Lung Cancer Screening Clinic Aims to Detect Cancer Early
A persistent cough and trouble breathing led Angela Gordon to The Ohio State University Comprehensive Cancer Center – James Cancer Hospital and Solove Research Institute’s (OSUCCC – James) Lung Cancer Screening Clinic at JamesCare East.
“My (primary care physician) recommended it; it’s a precaution,” says the long-time cigarette smoker as she sits in a 13th-floor examining room.
Cassandra Grenade, MD, greets Gordon.
“First, I’m going to make sure you meet the criteria (to be screened) and then I’ll describe the process, the CT scan, and then we’ll look at the results,” she says. “Don’t be surprised or alarmed if I come back and say you have some nodules in your lungs. They’re not related to cancer, they’re from smoking and previous infections, such as bronchitis. Ninety percent of the time we don’t find cancer, but when we do, it’s early, when it’s still treatable.”
Lung cancer is the leading cause of cancer death for men and women. There were an estimated 224,390 new cases diagnosed in 2016 and 158,080 deaths, according to the National Cancer Institute. Lung cancer occurs primarily in older patients, and the average age at diagnosis is 70.
“And smoking is the number-one risk factor for lung cancer,” Dr. Grenade says.
The OSUCCC – James Lung Cancer Screening Clinic at JamesCare East opened in September. The JamesCare clinic at the Martha Morehouse Medical Plaza Tower Building has been screening long-time smokers for several years.
National studies have shown that detecting lung cancer in the early stages reduced the mortality rate by 20 percent. The CT scan is the first step. It emits a low-level of radiation, but the risks are minimal, Dr. Grenade tells Gordon. “The radiation level is less than a normal CT scan, but a little more than a typical X-ray.”
If the CT scan shows cancer markers in the lungs, a PET scan that utilizes radioactive tracers for a more thorough picture of the lungs is the next step.
“We can sometimes get false-positive readings from a CT scan and this reduces the risk of that,” Dr. Grenade says of the PET scan, adding a lung biopsy is the next step if the PET scan shows cancer markers.
Gordon meets the criteria for eligibility for the lung cancer screening that Dr. Grenade describes to her: 55 to 80 years of age; a current smoker with a history of smoking 2 packs per day for 15 years or one pack per day for 30 years; or an ex-smoker who has quit within the past 15 years. Many healthcare plans cover the screenings, and the OSUCCC – James has programs to defray the costs for non-insured patients.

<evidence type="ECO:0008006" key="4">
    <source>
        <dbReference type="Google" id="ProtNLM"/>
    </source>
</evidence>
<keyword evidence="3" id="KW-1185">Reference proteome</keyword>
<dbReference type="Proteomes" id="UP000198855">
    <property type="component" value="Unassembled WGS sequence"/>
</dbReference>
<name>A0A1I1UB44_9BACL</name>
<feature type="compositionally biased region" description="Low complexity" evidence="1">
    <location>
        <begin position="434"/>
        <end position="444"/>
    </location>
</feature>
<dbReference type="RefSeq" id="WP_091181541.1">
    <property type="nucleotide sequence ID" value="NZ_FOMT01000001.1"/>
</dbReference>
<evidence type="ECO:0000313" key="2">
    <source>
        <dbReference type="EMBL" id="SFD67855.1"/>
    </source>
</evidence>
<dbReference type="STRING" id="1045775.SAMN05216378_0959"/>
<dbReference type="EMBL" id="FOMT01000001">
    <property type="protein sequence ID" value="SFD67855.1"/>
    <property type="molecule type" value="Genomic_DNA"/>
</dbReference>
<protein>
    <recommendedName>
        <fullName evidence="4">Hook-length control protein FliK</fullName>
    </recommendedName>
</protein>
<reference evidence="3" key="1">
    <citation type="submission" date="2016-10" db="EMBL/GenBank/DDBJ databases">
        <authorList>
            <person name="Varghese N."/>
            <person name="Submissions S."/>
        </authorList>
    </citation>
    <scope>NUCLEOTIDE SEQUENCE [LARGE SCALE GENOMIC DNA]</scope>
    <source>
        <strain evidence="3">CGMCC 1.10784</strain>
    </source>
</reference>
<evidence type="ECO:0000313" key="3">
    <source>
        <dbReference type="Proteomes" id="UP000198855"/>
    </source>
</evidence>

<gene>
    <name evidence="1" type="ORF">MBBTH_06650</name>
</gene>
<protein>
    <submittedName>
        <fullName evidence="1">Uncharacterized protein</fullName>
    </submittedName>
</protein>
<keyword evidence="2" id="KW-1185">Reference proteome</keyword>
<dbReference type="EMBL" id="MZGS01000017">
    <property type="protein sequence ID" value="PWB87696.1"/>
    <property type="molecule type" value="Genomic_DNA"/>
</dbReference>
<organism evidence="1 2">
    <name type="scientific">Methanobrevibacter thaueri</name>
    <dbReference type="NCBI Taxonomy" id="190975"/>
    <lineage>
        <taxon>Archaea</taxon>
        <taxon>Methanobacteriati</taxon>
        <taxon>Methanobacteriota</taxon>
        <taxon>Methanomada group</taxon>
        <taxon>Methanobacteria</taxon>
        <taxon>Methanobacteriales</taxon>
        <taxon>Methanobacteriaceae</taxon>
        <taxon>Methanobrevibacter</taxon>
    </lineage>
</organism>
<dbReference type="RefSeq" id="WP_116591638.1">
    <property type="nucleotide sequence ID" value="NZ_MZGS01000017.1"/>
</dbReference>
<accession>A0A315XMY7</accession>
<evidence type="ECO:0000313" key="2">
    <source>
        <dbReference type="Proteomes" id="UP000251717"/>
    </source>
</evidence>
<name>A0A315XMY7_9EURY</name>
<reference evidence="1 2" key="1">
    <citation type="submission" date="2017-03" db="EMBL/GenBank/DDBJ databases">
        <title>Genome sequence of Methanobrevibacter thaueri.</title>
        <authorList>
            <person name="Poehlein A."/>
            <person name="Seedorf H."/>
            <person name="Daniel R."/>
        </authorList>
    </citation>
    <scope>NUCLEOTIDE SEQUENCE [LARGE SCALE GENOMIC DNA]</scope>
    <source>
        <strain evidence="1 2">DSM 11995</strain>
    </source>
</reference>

“And, we’ll want you to come back once a year for the screening,” Dr. Grenade tells Gordon. Patients who continue to smoke agree to yearly screenings until the age of 85, while those who have quit agree to yearly screenings for 15 years from the date they stopped smoking.
After Dr. Grenade explains the procedure and answers a few questions, Gordon is taken to Radiology and is placed in the CT scanner by Andrea Tschirner, an imaging technologist.
A recorded voice instructs Gordon to take a breath and hold it; the CT scan makes some whirling sounds and does a preliminary scan to make sure everything is lined up properly. The recorded voice tells Gordon to take another deep breath and hold it, the machine whirls for 4.6 seconds … and the scan is completed.
“I didn’t even notice the sounds,” Gordon says later. “It went by so quick.”
Gordon is escorted back to the examining room. While they wait for the results of the CT scan, Dr. Grenade talks to Gordon about smoking cessation options: Nicotine gum and patches, medication and the option of slowly reducing the number of cigarettes she smokes a day.
Gordon has tried to quit over the years, but hasn’t been successful.
“It’s harder when you quit cold turkey,” Dr. Grenade explains. “Set a date when you want to quit and gradually reduce the number of cigarettes you smoke per day.”
The health benefits from smoking cessation start immediately. After 20 minutes, your heart rate and blood pressure drop. After a year, the risk of heart disease drops by half; after five years, the risk of cancer of the mouth, throat, esophagus and bladder are cut in half; after 10 years, you’re half as likely to die from lung cancer, according to the 2010 Surgeon General’s Report on Tobacco.
Dr. Grenade makes sure her patients understand the dangers of smoking.
“Tobacco has 7,000 chemicals in it and a lot of them are carcinogens,” she tells Gordon. “You wouldn’t inhale ammonia, arsenic, lead of mercury, but you do when you smoke.”
Gordon is surprised there are so many harmful chemicals in cigarettes.
Dr. Grenade pulls the scans up on the computer in the examining room and Gordon stares at the pictures of her lungs, not exactly sure what she’s looking at.
“Everything looks good,” Dr. Grenade begins. “There’s no evidence of cancerous nodules anywhere. Or even any big nodules at all. There are only a few small nodules.”
Gordon is relieved.
“There is some emphysema, which is from smoking, and isn’t a surprise,” Dr. Grenade says, and showed Gordon a few small, dark spots on her lungs. This is the emphysema.
“Yours isn’t that bad, some people have these spots all over their lungs,” Dr. Grenade says. “If you stop smoking now, you have a good chance of preserving your lungs.”
Gordon says she’s determined to stop smoking “and maybe I won’t be so short of breath all the time.”
“This is all good news,” Dr. Grenade says. “You have good lungs and hopefully this will motivate you to stop smoking. I hope you’ll have quit when I see you in a year.”
For questions or to schedule a lung cancer screening at the OSUCCC – James, call 614-293-5066 or 800-293-5066. The clinic at Martha Morehouse Medical Plaza Tower Building, 2050 Kenny Rd., is on Mondays, while the clinic at University Hospital East, 181 Taylor Ave., is on Thursdays.